Handel wrote an astonishing nineteen works for the Covent Garden Theatre (twenty, if you count Oreste which lacked original music), including some of his greatest masterpieces such as Ariodante, Semele and Jephtha. Solomon was first given there in 1749, so in a way this was a ‘coming home’ of one of the composer’s finest works. The Royal Opera House only rarely presents Handel these days, so it was wonderful to see this Solomon, strongly cast and in the hands of one of today’s most dedicated conductors of eighteenth century music.
The presentation was concert style, with black-clad chorus massed in front of the giant-tarnhelm backdrop of the current Ring cycle, with the sense of all-pervading light appropriately paramount, from the ornate chandelier which dominated the stage to the softly illuminated house lights. The soloists were score-bound yet able to make strong contact with the audience as only truly experienced Handelians can. Lawrence Zazzo, with his air of grandeur and confidence, was a Solomon with more gravitas in stage presence than in voice; he’s husbanding his resources carefully these days. His sense of drama never falters however, and he gave an especially vivid performance of ‘What though I trace each herb and flower.’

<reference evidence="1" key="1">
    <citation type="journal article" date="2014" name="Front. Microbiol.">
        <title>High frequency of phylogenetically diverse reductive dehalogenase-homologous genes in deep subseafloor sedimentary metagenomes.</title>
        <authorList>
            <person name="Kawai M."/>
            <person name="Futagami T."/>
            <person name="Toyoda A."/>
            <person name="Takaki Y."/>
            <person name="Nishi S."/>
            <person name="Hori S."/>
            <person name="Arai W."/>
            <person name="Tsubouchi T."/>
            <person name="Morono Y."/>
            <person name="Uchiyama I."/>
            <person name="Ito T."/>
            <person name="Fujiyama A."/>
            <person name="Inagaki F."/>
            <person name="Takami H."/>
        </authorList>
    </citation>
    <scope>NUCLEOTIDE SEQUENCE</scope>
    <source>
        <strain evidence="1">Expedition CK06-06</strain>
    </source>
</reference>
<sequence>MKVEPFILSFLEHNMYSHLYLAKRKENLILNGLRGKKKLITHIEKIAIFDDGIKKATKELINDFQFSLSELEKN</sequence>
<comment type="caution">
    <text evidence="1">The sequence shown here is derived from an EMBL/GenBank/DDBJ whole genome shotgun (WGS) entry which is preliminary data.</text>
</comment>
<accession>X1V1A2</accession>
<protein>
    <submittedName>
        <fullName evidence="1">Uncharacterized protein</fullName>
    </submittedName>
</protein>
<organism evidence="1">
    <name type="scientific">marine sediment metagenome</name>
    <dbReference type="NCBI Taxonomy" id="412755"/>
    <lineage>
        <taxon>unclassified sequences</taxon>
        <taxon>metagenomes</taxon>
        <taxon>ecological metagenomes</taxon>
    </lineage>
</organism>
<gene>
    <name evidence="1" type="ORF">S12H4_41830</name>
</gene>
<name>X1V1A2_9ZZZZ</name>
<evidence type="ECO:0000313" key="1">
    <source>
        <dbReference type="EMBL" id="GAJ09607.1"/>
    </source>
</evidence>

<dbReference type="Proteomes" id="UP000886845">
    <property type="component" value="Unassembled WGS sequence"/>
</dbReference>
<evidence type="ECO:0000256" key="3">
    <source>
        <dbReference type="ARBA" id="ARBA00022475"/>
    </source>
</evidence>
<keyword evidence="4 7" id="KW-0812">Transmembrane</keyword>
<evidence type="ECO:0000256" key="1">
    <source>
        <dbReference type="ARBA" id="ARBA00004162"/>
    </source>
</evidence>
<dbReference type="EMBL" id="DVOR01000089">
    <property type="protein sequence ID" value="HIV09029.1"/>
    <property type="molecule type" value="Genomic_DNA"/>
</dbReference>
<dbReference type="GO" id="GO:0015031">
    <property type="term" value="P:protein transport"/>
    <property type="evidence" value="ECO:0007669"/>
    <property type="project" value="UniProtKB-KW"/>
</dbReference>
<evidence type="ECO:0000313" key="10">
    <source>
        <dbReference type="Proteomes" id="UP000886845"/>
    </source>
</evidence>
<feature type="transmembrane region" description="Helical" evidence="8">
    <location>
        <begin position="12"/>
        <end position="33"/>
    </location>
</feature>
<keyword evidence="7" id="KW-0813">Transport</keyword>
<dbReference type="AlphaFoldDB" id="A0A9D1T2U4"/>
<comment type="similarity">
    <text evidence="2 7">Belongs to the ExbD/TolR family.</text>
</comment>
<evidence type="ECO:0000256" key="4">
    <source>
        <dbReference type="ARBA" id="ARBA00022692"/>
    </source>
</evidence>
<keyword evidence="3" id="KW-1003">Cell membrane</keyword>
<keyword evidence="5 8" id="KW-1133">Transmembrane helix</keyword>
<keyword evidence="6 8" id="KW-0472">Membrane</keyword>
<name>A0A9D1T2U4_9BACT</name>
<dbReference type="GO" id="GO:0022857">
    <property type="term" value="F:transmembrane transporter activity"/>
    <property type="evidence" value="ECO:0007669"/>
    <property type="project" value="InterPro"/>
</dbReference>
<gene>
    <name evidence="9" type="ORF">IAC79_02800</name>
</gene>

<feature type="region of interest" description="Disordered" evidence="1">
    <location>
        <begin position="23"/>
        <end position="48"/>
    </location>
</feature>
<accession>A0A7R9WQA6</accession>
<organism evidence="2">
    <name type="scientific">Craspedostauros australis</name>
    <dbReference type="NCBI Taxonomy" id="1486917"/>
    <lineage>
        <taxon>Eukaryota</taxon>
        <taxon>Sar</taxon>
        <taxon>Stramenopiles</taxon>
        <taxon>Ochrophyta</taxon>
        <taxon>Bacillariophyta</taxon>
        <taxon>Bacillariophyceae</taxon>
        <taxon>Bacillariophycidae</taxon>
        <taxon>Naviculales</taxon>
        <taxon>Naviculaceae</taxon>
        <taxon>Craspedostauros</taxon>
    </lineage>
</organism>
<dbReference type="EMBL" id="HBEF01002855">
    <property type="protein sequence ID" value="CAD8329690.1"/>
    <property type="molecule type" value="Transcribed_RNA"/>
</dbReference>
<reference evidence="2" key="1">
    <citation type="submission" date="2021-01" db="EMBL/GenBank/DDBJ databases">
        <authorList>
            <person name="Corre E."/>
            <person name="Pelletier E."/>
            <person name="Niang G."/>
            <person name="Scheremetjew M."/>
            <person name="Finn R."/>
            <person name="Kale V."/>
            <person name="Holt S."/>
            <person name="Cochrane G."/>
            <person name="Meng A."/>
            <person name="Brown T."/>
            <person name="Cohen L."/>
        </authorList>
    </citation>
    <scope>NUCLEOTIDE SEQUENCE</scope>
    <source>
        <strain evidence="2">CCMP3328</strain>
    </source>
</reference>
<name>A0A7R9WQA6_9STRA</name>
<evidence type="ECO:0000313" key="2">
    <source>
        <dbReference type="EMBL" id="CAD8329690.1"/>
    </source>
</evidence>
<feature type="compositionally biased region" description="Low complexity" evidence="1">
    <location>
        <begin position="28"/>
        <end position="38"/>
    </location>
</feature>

Sophie Bevan has come a very long way in a short time, and justifiably so – with her youthful ardour as Solomon’s bride and her dignified yet heartfelt voicing of the mother’s love, this was a notable performance. Susan Bickley sang with eloquence as the Queen of Sheba, and gave a blistering account of the would-be second mother’s music.
Ed Lyon’s voice seems to have acquired a somewhat harder edge to it than when it was used with such sweetness in his 2011 recording of Alexander’s Feast, and some of his more ornate passages were not quite as fluid as one might expect from him. Nevertheless he was an impressive Zadok, making dramatic and musical sense of what can often be a rather dry role. Richard Burkhard was a solid, stentorian Levite.
The Royal Opera Chorus was tasked with Handel’s elaborate double-choir music, and what a fine job they made of it, whether enthusiastically supporting Solomon’s judgment in ‘Swell the full chorus to Solomon’s praise’ or sweetly evoking an aura of seclusion in ‘May no rash intruder disturb their soft hours.’
The Orchestra of the Early Opera Company began rather tentatively, the Overture often feeling as though it needed a bit more fire, but as the evening progressed the players revealed all the experience they have in Handel performance, directed with customary verve and passion by Christian Curnyn. The collaboration between the EOC and the ROH has proved to be a fruitful one – Orfeo and The Return of Ulysses at the Roundhouse, and L’Ormindo at the Sam Wanamaker Playhouse, were all great successes. More, please – would it be too much to ask for Samson, Judas Maccabeus or, even better, Jephtha next time?